Is play valid?

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JOCELYN LAUREL

In an age where living is highly organized and where society seems to make a lot of demands on both adults and children, it seems right to provide the young with skills and experiences as soon as possible, in order that they may be equipped in the best possible way to cope with the world’s demands. And what better way to do so than through the avenue of play.

Play is apparent in almost every occurrence, but due to its extreme and versatile nature, play can be applied in a variety of ways, to describe diverse situations: child’s play; play parts in a drama; playful speech; play in sports; fair play with others. Robert Neale, author of the book In praise of Play: Towards A Psychology of Religion, suggests this very nature of play:

“Play is a term that has been applied to many of the affairs of nature, man and God. We speak of a piston rod playing in its cylinder, a fountain playing streams of water, the play of wind on the fields of grass… we see ourselves as players of games and musical instruments, participants in love play, and as players of both ends against the middle. It has even been asserted that experience itself is the play of the Gods, and that to be in tune with those Gods is to be in play.”

In trying to define children’s play, educators often say that play is the child’s work. This description, however, has led several parents and educators to value only one particular type of play: that which is serious and which they recognize and approve of. This kind of adult-directed play rarely corresponds with real children’s play.

To describe the intrinsic characteristics of play and its vast implication on the education of a child, therefore, the more relevant questions we should ask are: “What is the role of play in the education of children?” and, “Should play be supervised?”

Many will argue that play is so instinctive that it requires no special supervision. Joseph Lee, however, in his book, Play in Education offered the argument that eating is so instinctive, yet there is starvation.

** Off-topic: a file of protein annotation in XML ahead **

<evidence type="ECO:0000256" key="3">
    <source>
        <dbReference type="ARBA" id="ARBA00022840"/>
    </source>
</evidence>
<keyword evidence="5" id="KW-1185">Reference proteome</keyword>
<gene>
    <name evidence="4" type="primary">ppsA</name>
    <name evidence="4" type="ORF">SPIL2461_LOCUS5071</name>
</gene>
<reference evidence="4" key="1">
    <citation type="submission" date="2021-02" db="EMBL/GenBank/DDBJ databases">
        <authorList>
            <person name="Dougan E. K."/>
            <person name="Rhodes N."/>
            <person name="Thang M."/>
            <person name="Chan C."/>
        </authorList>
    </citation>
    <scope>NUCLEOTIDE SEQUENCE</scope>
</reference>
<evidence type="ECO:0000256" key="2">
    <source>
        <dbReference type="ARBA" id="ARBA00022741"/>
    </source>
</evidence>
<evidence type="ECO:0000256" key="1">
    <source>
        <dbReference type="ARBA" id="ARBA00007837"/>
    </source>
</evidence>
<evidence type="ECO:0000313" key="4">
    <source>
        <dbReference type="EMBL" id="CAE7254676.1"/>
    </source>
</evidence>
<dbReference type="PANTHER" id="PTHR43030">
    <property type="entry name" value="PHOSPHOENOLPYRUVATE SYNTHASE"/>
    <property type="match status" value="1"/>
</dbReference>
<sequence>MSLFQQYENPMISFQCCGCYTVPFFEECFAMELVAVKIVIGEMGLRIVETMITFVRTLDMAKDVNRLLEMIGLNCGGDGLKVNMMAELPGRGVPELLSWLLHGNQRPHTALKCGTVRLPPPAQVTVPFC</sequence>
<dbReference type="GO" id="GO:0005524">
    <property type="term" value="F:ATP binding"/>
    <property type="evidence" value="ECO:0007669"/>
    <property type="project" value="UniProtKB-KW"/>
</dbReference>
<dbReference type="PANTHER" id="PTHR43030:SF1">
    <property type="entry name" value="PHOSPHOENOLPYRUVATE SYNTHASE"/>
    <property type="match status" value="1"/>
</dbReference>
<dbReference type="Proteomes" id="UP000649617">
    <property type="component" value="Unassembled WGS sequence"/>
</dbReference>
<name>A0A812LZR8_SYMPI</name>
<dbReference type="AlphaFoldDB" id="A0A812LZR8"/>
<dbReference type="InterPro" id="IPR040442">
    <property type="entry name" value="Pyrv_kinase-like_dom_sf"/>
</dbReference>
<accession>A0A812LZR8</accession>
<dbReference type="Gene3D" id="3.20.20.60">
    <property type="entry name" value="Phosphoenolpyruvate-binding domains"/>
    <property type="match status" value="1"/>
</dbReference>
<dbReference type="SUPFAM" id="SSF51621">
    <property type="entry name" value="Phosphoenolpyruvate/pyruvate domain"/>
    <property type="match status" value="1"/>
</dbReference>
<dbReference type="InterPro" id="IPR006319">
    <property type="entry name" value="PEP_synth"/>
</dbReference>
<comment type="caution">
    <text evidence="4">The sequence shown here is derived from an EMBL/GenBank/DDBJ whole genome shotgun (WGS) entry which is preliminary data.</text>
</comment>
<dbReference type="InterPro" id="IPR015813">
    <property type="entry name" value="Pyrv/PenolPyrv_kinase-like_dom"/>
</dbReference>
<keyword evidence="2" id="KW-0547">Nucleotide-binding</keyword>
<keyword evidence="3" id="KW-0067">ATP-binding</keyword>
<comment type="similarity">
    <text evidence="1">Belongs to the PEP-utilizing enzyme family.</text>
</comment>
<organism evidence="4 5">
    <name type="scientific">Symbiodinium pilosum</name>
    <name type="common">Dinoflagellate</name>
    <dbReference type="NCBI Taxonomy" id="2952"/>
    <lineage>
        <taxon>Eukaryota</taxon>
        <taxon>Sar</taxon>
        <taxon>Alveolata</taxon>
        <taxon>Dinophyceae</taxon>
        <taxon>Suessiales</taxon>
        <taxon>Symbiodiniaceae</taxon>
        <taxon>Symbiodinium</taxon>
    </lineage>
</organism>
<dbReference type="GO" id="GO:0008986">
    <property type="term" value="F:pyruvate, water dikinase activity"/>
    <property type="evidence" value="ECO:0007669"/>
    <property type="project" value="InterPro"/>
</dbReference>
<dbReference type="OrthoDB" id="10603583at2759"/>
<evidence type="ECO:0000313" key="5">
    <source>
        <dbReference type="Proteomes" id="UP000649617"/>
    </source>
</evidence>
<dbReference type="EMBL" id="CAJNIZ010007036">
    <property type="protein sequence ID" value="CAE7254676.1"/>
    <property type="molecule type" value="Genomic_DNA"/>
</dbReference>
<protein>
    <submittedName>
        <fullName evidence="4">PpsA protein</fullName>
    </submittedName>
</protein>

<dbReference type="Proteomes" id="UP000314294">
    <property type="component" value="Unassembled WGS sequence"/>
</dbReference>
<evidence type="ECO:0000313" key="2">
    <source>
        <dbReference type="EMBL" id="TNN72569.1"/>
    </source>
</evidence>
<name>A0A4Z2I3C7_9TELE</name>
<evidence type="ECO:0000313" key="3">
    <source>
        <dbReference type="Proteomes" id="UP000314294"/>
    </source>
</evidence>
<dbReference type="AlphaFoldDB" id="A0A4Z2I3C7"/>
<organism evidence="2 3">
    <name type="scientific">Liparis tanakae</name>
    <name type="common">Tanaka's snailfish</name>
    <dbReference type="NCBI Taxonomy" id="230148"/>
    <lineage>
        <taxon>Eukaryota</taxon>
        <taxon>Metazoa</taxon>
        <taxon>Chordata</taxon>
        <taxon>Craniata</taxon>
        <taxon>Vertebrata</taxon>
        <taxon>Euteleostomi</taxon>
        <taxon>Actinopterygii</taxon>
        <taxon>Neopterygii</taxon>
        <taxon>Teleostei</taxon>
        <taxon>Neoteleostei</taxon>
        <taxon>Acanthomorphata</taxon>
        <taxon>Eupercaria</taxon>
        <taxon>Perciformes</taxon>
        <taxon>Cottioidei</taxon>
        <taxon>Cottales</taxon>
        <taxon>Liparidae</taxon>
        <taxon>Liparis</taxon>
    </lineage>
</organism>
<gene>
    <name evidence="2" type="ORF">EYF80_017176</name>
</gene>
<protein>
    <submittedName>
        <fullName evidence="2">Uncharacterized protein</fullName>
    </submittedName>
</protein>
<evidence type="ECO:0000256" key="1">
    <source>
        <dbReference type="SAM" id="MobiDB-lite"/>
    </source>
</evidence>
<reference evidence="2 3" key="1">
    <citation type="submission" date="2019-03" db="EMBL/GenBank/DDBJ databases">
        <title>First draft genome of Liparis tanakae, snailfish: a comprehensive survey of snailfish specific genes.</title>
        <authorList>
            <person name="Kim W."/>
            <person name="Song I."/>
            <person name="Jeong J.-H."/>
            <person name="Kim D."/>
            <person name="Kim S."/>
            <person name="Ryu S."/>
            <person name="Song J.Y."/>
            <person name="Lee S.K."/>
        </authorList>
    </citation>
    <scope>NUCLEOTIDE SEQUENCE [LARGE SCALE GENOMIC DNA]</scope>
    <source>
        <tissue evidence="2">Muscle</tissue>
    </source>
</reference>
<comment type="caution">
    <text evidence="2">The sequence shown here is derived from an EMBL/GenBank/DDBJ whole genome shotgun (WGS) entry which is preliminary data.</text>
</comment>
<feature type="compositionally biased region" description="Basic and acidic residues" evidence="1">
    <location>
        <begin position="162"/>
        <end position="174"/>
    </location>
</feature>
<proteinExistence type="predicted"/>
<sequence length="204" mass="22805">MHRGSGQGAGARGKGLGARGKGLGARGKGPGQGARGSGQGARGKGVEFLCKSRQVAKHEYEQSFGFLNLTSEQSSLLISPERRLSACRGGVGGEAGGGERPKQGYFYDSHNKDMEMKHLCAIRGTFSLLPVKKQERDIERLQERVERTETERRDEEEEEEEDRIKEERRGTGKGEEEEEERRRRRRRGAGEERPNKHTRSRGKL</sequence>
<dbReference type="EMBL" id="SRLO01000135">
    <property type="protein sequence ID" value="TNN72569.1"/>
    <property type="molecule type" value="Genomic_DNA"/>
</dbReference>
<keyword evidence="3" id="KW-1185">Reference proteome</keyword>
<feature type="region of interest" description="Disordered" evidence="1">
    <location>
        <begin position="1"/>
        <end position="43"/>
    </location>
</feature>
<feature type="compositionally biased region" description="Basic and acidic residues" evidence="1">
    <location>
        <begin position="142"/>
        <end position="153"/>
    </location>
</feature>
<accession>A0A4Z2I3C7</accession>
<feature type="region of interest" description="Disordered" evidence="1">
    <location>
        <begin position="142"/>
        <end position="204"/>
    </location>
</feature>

In George E. Johnson’s article “Why teach a Child to Play,” he presents a situation in which man’s leading instincts go unsupervised. He tells of a young boy who was brought to juvenile court for stealing apples. He was warned and let go, but again committed the same crime and once more was sent to juvenile court. Exasperated by this, the probation officer asked the young boy whether he stole the apples because he was hungry or because he just could not help himself. The boy looked surprised, and finally told the officer that he stole the apples not because he cared for them but because he had fun having the owner chase him.

If only his chasing instincts had been supervised—as in the case of another boy whose chasing instincts were managed through games like “tag” and “cops and robbers,” and finally, football. That boy would eventually one day, end up in a stadium packed with almost 25,000 people rising to their feet in enthusiasm, watching him carry the ball for a gain of 50 yards down a protected field.

“The love of chase born in both boys was the same, but the one was supervised and the other not,” concludes Johnson.

Parents and educators alike, therefore have an important role in selecting and transmitting something of value to a youthful population, namely the child. Their efforts in making the learning experience more enjoyable for students is so important in developing the habit of joyfulness, because the more enjoyable the experience, the more inclined the students will be to love work.

Perhaps society is still slow to recognize the importance of children’s play in an educational program because it does not seem to generate end results, which can be considered productive. True, the spirit of play is that it is an end in itself, and children’s activities are spontaneously chosen and can easily be disregarded at a child’s whim. And yet, it is this very same force that makes use of every ounce of energy a child possesses; it encourages his imagination and furnishes him with the sound foundation needed for adulthood.

There is no doubt that faced with broader and more imposing demands on children, the value of play in an educational setting is threatened. Viewed in this light, parents and educators must therefore strive to undertake a more positive attitude towards play and its implicit role in the education of their children. In this way, both parents and educator strengthen their skills and open new areas of thought regarding children’s behavior and learning.

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